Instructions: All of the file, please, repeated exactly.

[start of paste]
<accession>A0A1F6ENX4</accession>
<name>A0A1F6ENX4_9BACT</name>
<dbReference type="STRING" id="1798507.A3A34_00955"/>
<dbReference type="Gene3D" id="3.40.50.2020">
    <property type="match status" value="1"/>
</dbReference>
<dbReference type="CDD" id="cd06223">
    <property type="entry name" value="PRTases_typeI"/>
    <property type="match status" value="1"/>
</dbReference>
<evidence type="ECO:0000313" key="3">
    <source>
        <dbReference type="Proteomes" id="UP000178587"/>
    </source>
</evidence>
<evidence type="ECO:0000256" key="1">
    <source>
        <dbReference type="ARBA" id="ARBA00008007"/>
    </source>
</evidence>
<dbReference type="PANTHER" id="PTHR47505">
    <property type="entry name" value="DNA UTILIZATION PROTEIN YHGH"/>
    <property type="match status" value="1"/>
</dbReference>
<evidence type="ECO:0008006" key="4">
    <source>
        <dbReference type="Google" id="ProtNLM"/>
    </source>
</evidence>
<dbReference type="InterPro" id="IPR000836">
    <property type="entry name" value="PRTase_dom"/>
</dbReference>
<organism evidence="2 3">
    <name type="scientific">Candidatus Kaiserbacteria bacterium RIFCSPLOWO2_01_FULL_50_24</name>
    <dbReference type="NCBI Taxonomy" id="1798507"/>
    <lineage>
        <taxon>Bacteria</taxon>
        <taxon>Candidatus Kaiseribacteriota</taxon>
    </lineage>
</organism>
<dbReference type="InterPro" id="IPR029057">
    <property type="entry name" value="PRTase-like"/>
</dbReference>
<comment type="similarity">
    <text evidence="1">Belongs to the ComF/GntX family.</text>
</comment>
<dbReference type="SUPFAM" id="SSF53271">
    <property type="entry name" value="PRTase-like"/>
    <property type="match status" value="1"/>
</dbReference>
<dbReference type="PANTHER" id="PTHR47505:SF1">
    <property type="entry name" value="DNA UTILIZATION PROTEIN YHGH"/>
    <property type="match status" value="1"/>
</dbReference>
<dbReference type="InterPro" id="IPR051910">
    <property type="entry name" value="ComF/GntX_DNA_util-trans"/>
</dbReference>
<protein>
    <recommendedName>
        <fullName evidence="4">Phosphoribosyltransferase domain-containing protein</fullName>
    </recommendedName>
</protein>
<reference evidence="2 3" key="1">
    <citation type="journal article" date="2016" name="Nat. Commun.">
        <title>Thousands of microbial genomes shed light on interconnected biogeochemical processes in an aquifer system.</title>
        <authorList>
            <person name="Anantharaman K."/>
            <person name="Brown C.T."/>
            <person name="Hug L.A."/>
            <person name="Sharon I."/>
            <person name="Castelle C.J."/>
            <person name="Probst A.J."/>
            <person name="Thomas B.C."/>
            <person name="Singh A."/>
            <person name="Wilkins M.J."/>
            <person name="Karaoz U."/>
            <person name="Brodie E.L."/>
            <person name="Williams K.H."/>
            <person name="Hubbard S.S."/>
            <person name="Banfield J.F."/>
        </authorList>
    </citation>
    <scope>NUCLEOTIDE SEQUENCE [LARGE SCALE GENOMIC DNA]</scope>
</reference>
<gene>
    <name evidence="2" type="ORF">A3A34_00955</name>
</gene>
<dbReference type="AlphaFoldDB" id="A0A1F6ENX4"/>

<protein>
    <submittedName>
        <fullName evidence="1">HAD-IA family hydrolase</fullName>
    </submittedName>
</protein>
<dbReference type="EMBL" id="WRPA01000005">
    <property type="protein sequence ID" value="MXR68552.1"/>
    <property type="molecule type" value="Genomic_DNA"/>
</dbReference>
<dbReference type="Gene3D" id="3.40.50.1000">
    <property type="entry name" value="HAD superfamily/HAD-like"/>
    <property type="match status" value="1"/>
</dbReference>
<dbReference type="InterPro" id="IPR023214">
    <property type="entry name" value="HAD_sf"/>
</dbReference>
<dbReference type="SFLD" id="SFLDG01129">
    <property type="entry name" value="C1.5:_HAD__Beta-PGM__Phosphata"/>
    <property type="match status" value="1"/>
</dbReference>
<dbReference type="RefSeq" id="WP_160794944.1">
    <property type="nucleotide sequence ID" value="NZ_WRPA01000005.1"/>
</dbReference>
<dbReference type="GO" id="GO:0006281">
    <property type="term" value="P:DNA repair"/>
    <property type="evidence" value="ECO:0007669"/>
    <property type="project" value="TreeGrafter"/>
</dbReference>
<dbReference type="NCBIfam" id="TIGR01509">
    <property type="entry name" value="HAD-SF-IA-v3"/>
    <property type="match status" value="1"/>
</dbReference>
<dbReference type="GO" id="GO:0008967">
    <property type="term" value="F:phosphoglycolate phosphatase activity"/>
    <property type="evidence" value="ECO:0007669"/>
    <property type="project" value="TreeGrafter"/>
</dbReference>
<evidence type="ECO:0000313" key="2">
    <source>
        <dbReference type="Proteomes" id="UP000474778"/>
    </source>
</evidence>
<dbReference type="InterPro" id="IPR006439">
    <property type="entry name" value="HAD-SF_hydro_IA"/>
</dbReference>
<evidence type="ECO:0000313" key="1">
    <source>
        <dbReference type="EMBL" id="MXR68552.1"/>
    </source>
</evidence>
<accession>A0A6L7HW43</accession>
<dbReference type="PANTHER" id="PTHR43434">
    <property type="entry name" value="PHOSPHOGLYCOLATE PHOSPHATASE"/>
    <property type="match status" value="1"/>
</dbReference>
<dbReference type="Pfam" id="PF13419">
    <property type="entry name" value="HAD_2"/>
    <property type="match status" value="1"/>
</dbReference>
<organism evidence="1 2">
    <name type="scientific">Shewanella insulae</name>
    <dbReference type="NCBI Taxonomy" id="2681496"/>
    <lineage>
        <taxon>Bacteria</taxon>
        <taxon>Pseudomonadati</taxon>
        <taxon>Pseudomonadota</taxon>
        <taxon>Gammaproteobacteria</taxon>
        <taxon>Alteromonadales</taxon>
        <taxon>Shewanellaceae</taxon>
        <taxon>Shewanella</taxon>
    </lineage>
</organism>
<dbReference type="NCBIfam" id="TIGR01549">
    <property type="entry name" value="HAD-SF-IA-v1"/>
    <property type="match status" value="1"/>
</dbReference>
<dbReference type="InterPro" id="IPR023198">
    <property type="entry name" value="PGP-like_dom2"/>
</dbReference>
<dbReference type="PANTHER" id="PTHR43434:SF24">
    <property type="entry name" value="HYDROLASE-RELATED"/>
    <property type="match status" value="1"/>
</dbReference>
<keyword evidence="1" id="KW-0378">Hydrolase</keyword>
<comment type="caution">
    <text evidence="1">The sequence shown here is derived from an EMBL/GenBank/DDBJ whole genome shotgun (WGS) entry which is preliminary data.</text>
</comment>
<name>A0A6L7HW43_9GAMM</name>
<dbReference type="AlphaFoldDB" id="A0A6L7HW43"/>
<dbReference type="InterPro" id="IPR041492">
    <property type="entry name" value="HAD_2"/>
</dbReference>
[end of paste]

<accession>A0A1F6ENX4</accession>
<name>A0A1F6ENX4_9BACT</name>
<dbReference type="STRING" id="1798507.A3A34_00955"/>
<dbReference type="Gene3D" id="3.40.50.2020">
    <property type="match status" value="1"/>
</dbReference>
<dbReference type="CDD" id="cd06223">
    <property type="entry name" value="PRTases_typeI"/>
    <property type="match status" value="1"/>
</dbReference>
<evidence type="ECO:0000313" key="3">
    <source>
        <dbReference type="Proteomes" id="UP000178587"/>
    </source>
</evidence>
<evidence type="ECO:0000256" key="1">
    <source>
        <dbReference type="ARBA" id="ARBA00008007"/>
    </source>
</evidence>
<dbReference type="PANTHER" id="PTHR47505">
    <property type="entry name" value="DNA UTILIZATION PROTEIN YHGH"/>
    <property type="match status" value="1"/>
</dbReference>
<evidence type="ECO:0008006" key="4">
    <source>
        <dbReference type="Google" id="ProtNLM"/>
    </source>
</evidence>
<dbReference type="InterPro" id="IPR000836">
    <property type="entry name" value="PRTase_dom"/>
</dbReference>
<organism evidence="2 3">
    <name type="scientific">Candidatus Kaiserbacteria bacterium RIFCSPLOWO2_01_FULL_50_24</name>
    <dbReference type="NCBI Taxonomy" id="1798507"/>
    <lineage>
        <taxon>Bacteria</taxon>
        <taxon>Candidatus Kaiseribacteriota</taxon>
    </lineage>
</organism>
<dbReference type="InterPro" id="IPR029057">
    <property type="entry name" value="PRTase-like"/>
</dbReference>
<comment type="similarity">
    <text evidence="1">Belongs to the ComF/GntX family.</text>
</comment>
<dbReference type="SUPFAM" id="SSF53271">
    <property type="entry name" value="PRTase-like"/>
    <property type="match status" value="1"/>
</dbReference>
<dbReference type="PANTHER" id="PTHR47505:SF1">
    <property type="entry name" value="DNA UTILIZATION PROTEIN YHGH"/>
    <property type="match status" value="1"/>
</dbReference>
<dbReference type="InterPro" id="IPR051910">
    <property type="entry name" value="ComF/GntX_DNA_util-trans"/>
</dbReference>
<protein>
    <recommendedName>
        <fullName evidence="4">Phosphoribosyltransferase domain-containing protein</fullName>
    </recommendedName>
</protein>
<reference evidence="2 3" key="1">
    <citation type="journal article" date="2016" name="Nat. Commun.">
        <title>Thousands of microbial genomes shed light on interconnected biogeochemical processes in an aquifer system.</title>
        <authorList>
            <person name="Anantharaman K."/>
            <person name="Brown C.T."/>
            <person name="Hug L.A."/>
            <person name="Sharon I."/>
            <person name="Castelle C.J."/>
            <person name="Probst A.J."/>
            <person name="Thomas B.C."/>
            <person name="Singh A."/>
            <person name="Wilkins M.J."/>
            <person name="Karaoz U."/>
            <person name="Brodie E.L."/>
            <person name="Williams K.H."/>
            <person name="Hubbard S.S."/>
            <person name="Banfield J.F."/>
        </authorList>
    </citation>
    <scope>NUCLEOTIDE SEQUENCE [LARGE SCALE GENOMIC DNA]</scope>
</reference>
<gene>
    <name evidence="2" type="ORF">A3A34_00955</name>
</gene>
<dbReference type="AlphaFoldDB" id="A0A1F6ENX4"/>

<protein>
    <submittedName>
        <fullName evidence="1">HAD-IA family hydrolase</fullName>
    </submittedName>
</protein>
<dbReference type="EMBL" id="WRPA01000005">
    <property type="protein sequence ID" value="MXR68552.1"/>
    <property type="molecule type" value="Genomic_DNA"/>
</dbReference>
<dbReference type="Gene3D" id="3.40.50.1000">
    <property type="entry name" value="HAD superfamily/HAD-like"/>
    <property type="match status" value="1"/>
</dbReference>
<dbReference type="InterPro" id="IPR023214">
    <property type="entry name" value="HAD_sf"/>
</dbReference>
<dbReference type="SFLD" id="SFLDG01129">
    <property type="entry name" value="C1.5:_HAD__Beta-PGM__Phosphata"/>
    <property type="match status" value="1"/>
</dbReference>
<dbReference type="RefSeq" id="WP_160794944.1">
    <property type="nucleotide sequence ID" value="NZ_WRPA01000005.1"/>
</dbReference>
<dbReference type="GO" id="GO:0006281">
    <property type="term" value="P:DNA repair"/>
    <property type="evidence" value="ECO:0007669"/>
    <property type="project" value="TreeGrafter"/>
</dbReference>
<dbReference type="NCBIfam" id="TIGR01509">
    <property type="entry name" value="HAD-SF-IA-v3"/>
    <property type="match status" value="1"/>
</dbReference>
<dbReference type="GO" id="GO:0008967">
    <property type="term" value="F:phosphoglycolate phosphatase activity"/>
    <property type="evidence" value="ECO:0007669"/>
    <property type="project" value="TreeGrafter"/>
</dbReference>
<evidence type="ECO:0000313" key="2">
    <source>
        <dbReference type="Proteomes" id="UP000474778"/>
    </source>
</evidence>
<dbReference type="InterPro" id="IPR006439">
    <property type="entry name" value="HAD-SF_hydro_IA"/>
</dbReference>
<evidence type="ECO:0000313" key="1">
    <source>
        <dbReference type="EMBL" id="MXR68552.1"/>
    </source>
</evidence>
<accession>A0A6L7HW43</accession>
<dbReference type="PANTHER" id="PTHR43434">
    <property type="entry name" value="PHOSPHOGLYCOLATE PHOSPHATASE"/>
    <property type="match status" value="1"/>
</dbReference>
<dbReference type="Pfam" id="PF13419">
    <property type="entry name" value="HAD_2"/>
    <property type="match status" value="1"/>
</dbReference>
<organism evidence="1 2">
    <name type="scientific">Shewanella insulae</name>
    <dbReference type="NCBI Taxonomy" id="2681496"/>
    <lineage>
        <taxon>Bacteria</taxon>
        <taxon>Pseudomonadati</taxon>
        <taxon>Pseudomonadota</taxon>
        <taxon>Gammaproteobacteria</taxon>
        <taxon>Alteromonadales</taxon>
        <taxon>Shewanellaceae</taxon>
        <taxon>Shewanella</taxon>
    </lineage>
</organism>
<dbReference type="NCBIfam" id="TIGR01549">
    <property type="entry name" value="HAD-SF-IA-v1"/>
    <property type="match status" value="1"/>
</dbReference>
<dbReference type="InterPro" id="IPR023198">
    <property type="entry name" value="PGP-like_dom2"/>
</dbReference>
<dbReference type="PANTHER" id="PTHR43434:SF24">
    <property type="entry name" value="HYDROLASE-RELATED"/>
    <property type="match status" value="1"/>
</dbReference>
<keyword evidence="1" id="KW-0378">Hydrolase</keyword>
<comment type="caution">
    <text evidence="1">The sequence shown here is derived from an EMBL/GenBank/DDBJ whole genome shotgun (WGS) entry which is preliminary data.</text>
</comment>
<name>A0A6L7HW43_9GAMM</name>
<dbReference type="AlphaFoldDB" id="A0A6L7HW43"/>
<dbReference type="InterPro" id="IPR041492">
    <property type="entry name" value="HAD_2"/>
</dbReference>